Setting should never be taken for granted. By selecting and highlighting aspects of the setting, and using the power of words to evoke atmosphere and sensations, writers can bring readers closer to the action and provoke responses in them.
Some novels and stories are unimaginable without their settings or in alternative settings: the small towns and farms of southern Ontario in the short stories of Alice Munro, for example, the Texas/Mexico border country in the novels of Cormac McCarthy, the Louisiana bayous of James Lee Burke's crime novels, the grasslands and imagined landscapes of Gerald Murnane, Martin Amis' London and the inner-city suburbs of Helen Garner. In each case the setting influences not only characters, actions and milieu but also tone and style. For example, Burke's characters and language are dark and sultry, in keeping with the steamy landscape.
A setting is composed of one or more of the following elements:
Appeal to the five senses.
Stories and novels (and non-fiction, such as travel books) are vivid and easier to appreciate when readers are encouraged to touch, hear, see, smell and taste aspects of the setting. Compare these two passages:
'I knelt and touched his face. It was clear that he was dead.'
'I knelt and touched his cheek. It was cold, waxy. The guy was dead.'
In the second passage readers are invited to imagine what it would be like to touch a dead man's face. They are brought into the scene, closer to the action, and encouraged to respond along with the narrator; the sensual detail evokes a more imaginable, and therefore vivid, picture. But note, too, the clipped, abrupt style: it adds to the intended effect, and helps characterise the narrator. It's not unusual for more than one effect to be at work in a passage of writing.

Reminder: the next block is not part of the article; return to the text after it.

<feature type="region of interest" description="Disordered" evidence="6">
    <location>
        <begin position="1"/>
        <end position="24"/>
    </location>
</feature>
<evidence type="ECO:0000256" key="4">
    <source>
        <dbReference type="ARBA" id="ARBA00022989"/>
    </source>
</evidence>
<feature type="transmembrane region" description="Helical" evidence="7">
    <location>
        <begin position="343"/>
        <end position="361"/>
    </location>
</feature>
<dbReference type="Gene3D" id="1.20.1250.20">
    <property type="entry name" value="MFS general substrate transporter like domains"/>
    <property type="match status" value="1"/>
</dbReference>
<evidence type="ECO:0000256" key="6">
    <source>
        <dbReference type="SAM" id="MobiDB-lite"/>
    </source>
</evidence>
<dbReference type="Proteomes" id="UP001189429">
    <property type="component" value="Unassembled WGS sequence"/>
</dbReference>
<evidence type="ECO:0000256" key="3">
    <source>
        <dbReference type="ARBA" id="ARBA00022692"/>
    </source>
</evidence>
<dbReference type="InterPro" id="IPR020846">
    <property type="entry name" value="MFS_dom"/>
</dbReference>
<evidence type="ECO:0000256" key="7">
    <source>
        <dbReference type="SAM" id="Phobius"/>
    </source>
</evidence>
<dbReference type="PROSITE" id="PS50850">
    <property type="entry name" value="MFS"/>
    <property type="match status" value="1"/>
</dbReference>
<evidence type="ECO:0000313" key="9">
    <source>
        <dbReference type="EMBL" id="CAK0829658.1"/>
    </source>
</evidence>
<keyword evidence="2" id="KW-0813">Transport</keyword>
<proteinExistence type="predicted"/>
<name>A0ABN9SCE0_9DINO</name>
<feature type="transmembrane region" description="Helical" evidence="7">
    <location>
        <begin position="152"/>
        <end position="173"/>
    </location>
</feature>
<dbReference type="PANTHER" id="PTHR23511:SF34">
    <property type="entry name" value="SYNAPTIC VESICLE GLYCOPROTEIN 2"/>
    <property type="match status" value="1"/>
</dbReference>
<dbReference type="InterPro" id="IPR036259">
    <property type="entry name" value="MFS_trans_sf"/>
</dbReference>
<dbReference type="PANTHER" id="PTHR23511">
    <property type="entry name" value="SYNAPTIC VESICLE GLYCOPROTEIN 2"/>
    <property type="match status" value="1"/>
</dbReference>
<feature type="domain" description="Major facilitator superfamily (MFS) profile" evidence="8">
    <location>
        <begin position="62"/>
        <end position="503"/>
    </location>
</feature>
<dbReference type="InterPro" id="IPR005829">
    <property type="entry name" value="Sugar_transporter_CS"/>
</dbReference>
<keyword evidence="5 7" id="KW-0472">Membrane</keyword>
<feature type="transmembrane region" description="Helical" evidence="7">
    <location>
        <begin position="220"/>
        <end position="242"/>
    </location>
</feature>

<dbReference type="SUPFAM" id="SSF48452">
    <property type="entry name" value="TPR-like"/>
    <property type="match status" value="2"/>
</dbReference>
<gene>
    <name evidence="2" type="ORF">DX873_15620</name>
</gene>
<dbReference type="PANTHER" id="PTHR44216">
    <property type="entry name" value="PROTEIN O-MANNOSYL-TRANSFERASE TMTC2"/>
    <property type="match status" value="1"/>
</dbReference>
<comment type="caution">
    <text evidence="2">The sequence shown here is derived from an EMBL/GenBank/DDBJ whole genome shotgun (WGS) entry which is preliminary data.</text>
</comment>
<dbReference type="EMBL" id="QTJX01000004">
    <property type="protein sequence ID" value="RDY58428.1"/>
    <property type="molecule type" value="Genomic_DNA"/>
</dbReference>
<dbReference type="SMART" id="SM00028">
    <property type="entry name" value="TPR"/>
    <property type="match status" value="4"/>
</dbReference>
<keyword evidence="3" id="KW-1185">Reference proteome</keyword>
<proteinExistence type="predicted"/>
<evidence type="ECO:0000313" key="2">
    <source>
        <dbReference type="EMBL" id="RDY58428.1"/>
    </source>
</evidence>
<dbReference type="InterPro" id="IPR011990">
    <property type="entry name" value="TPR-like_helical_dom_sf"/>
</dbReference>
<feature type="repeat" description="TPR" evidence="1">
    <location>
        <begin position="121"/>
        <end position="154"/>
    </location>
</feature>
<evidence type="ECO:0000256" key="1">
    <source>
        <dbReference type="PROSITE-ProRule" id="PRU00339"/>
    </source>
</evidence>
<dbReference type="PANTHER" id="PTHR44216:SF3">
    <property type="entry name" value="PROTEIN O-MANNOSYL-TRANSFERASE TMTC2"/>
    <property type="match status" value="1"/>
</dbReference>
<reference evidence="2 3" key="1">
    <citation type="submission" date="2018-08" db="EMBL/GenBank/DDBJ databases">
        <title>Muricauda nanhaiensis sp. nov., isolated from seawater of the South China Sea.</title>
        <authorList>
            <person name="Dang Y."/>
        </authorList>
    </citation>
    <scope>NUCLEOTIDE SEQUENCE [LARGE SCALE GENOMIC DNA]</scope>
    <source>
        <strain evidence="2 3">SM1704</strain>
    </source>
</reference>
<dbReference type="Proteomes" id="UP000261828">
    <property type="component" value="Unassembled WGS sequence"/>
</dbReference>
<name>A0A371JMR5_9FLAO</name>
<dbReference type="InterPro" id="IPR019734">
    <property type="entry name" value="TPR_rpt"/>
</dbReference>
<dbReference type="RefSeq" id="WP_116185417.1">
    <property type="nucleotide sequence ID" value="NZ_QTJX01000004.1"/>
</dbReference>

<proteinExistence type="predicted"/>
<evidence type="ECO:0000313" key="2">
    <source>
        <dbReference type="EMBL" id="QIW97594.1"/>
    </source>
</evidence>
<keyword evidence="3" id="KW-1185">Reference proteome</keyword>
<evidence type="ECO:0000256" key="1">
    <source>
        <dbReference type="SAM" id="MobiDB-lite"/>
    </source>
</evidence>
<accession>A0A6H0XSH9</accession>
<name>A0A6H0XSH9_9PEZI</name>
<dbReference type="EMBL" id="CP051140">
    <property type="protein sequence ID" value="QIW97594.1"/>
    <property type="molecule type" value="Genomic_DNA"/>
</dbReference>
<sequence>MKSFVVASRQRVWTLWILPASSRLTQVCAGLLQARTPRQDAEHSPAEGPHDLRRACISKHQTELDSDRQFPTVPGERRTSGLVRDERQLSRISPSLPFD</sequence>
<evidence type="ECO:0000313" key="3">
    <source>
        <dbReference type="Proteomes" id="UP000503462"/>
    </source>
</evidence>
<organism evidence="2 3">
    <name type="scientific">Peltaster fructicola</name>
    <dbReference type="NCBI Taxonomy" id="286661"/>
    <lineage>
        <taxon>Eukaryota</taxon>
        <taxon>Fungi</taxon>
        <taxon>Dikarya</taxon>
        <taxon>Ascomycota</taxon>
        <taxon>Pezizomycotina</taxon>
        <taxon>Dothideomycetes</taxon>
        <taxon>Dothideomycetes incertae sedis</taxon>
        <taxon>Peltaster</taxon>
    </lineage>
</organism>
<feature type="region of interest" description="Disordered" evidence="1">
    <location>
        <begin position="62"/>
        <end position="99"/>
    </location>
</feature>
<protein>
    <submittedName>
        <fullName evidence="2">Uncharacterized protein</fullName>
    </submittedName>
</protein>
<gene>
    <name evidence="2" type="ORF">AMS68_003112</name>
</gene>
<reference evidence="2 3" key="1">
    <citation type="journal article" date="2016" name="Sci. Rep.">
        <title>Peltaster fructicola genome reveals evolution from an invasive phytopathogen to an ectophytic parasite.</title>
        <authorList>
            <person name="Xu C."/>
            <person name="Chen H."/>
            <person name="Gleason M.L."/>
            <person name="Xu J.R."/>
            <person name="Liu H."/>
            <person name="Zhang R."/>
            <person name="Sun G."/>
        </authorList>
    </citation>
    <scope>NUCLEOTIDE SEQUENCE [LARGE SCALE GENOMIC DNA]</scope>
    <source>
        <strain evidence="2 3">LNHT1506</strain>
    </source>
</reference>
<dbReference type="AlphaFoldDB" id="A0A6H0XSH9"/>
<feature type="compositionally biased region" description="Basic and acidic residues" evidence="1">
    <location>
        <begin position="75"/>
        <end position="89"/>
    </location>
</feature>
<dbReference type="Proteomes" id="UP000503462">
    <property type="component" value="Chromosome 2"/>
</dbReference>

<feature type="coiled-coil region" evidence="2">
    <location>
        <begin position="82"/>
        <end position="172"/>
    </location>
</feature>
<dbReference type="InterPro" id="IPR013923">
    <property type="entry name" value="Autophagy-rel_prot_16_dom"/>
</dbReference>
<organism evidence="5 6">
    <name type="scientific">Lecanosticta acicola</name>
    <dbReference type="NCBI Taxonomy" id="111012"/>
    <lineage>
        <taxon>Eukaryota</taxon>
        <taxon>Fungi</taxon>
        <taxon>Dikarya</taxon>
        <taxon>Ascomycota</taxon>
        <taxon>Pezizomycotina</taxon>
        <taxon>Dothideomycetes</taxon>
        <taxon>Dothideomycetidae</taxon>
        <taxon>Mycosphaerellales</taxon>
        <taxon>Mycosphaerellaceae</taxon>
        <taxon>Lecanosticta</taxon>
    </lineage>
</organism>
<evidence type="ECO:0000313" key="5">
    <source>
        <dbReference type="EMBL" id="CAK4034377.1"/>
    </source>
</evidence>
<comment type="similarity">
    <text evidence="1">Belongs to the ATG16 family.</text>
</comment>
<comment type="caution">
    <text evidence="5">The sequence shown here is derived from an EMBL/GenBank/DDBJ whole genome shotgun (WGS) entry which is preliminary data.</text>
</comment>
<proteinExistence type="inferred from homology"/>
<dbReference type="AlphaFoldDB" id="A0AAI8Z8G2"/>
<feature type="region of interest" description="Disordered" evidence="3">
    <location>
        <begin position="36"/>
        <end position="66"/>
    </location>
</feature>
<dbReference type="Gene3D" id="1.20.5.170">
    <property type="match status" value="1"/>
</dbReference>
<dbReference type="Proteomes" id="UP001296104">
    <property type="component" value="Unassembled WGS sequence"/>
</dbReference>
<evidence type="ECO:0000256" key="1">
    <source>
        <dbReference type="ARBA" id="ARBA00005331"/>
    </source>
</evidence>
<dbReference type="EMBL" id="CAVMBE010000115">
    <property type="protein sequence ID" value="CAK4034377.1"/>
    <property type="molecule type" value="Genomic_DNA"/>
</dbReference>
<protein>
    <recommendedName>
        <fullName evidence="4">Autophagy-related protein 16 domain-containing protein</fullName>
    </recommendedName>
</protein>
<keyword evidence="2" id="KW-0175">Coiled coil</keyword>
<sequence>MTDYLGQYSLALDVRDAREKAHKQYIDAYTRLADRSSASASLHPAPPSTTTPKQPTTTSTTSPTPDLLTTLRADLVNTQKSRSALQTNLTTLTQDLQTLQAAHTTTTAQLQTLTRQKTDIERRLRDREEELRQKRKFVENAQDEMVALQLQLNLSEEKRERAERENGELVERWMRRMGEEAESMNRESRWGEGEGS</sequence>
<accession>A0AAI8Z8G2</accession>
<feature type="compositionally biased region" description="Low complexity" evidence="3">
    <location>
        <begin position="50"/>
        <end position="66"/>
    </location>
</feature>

Here the other senses are engaged:
'He pulled his foot free of the mud with a sound like the tearing of a cotton sheet.'
The reader is being asked to hear a specific and recognisable sound in this sentence. Another important writers' tip is also operating here: it's better to be specific than general. The writer might have written 'with a sharp sound', but there are many kinds of sharp sounds; the 'tearing of a cotton sheet' is a much more precise description.
'Anna bent her head to his little neck, closed her eyes and breathed deeply of the talc, the freshly laundered blanket, his milky skin.'
This is better than 'Anna breathed in his baby smells', for it's specific, tells us something about Anna and shows her reacting to her environment.
'Just across the field from us was an oak forest, no more than a grey smudge in the endless slanting rain.'
This tells the reader what the scene looks like, and also gives information about light quality and air temperature. It appeals to other senses as well as sight: one can almost hear, smell and touch this scene.
Taste is not often evoked in fiction (unless the subject is food), but, like smell, taste is one of the most powerful senses. A windy beach scene would be more vivid if readers could taste the salt spray, for example.
Sometimes a particularised absence of sensory details can be effective; for example, to emphasise the barrenness of a landscape.
A useful exercise for new writers attempting to develop their powers of observation is to follow the advice of Dorothea Brande, as given in her writers' handbook, Becoming a Writer, 'turn yourself into a stranger in your own street'. In other words, take nothing for granted but view a familiar setting with fresh eyes.